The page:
The Mississippi State Department of Health (MSDH) on Tuesday reported 1,648 new cases of COVID-19 in the state and 98 deaths, including 13 new cases and one new death in Hancock County.
“Fifty-two deaths occurred between Jan. 5 and Jan. 11, and 46 occurred between Oct. 28 and Jan. 8, identified from death certificate reports,” according to the agency’s statement Tuesday. “Mississippi's total of COVID-19 cases (since the beginning of the pandemic) now stands at 241,957, with 5,284 deaths.
“Among cases and deaths already reported, MSDH has identified 16 new cases in residents of long-term care facilities, and eight deaths. There are currently 222 ongoing outbreaks of COVID-19 in long-term care facilities.”
MSDH on Monday reported 1,227 new cases of COVID-19 in the state and 19 deaths. On Sunday, MSDH reported 2,241 new cases and 22 new deaths; on Saturday, the agency reported 3,203 cases of the virus and 46 deaths.
The agency also reported Saturday that one death that had previously been reported in Hancock County had been corrected to Harrison County.
As of Tuesday morning, Hancock County had a total of 2,383 cases of coronavirus with 57 deaths, including 69 cases and 14 deaths in long-term care facilities. There were 13 new cases reported in Hancock on Monday, 37 new cases on Sunday and 30 on Saturday.
Also as of Tuesday, Harrison County had 12,447 cases — up by 100 from the day before — with 185 deaths, including 476 cases and 61 deaths in long-term care.
Pearl River County had 3,060 total cases with 90 deaths, including 158 cases and 31 deaths in long-term care.
As of Jan. 10, the MSDH estimates that 198,888 Mississippi residents who had tested positive for COVID-19 are presumed recovered.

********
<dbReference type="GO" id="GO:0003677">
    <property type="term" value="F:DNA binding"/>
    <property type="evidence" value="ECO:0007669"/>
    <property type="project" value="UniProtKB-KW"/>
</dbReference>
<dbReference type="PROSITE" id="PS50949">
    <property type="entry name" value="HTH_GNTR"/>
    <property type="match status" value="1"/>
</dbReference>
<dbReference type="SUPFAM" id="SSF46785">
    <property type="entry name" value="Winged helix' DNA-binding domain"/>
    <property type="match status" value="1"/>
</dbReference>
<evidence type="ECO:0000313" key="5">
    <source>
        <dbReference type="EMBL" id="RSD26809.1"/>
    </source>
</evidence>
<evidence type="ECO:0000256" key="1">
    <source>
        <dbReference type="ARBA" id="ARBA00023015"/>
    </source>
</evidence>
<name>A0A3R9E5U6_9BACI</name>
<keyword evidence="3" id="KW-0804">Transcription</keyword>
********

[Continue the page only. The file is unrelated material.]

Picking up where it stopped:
As of Jan. 11, 1,405 Mississippians were hospitalized with confirmed COVID-19 infections, including 354 patients in an ICU and 222 patients on ventilators. There were also 61 patients hospitalized with suspected COVID infections.
“Anyone with symptoms of fever, severe cough or severe chest pains – especially those who are older or in poor health – should make arrangements for testing with their doctor or one of the many healthcare providers now performing testing,” according to MSDH. “Healthcare providers can assess your health history and symptoms, and perform testing for COVID-19 as needed. MSDH is also helping conduct free drive-up testing sites in many parts of the state. Always call ahead to the testing provider for instructions on safely being examined before you visit for your test.”
State Health Officer Dr. Thomas Dobbs is still recommending that Mississippi residents curtail social gatherings as much as possible.
“Due to rapidly rising COVID-19 cases, all residents of Mississippi should avoid any social gathering that includes individuals outside of the immediate family or household,” Dobbs said. “MSDH recommends that Mississippians only participate in work, school or other absolutely essential activities, and avoid gatherings such as social events, sporting events, in-person church services, and weddings and funerals unless they involve only close family (preferably outdoors).”
Additionally, according to MSDH, “Home isolation is mandatory if you have tested positive for COVID-19 by order of the State Health Officer. (If you are awaiting results of routine testing not related to exposure, you may return to work and follow the safety guidance of your employer.)
“Quarantine is mandatory for household members of someone who has COVID-19. Home quarantine permits working under certain circumstances.”
For more information, visit www.msdh.ms.gov.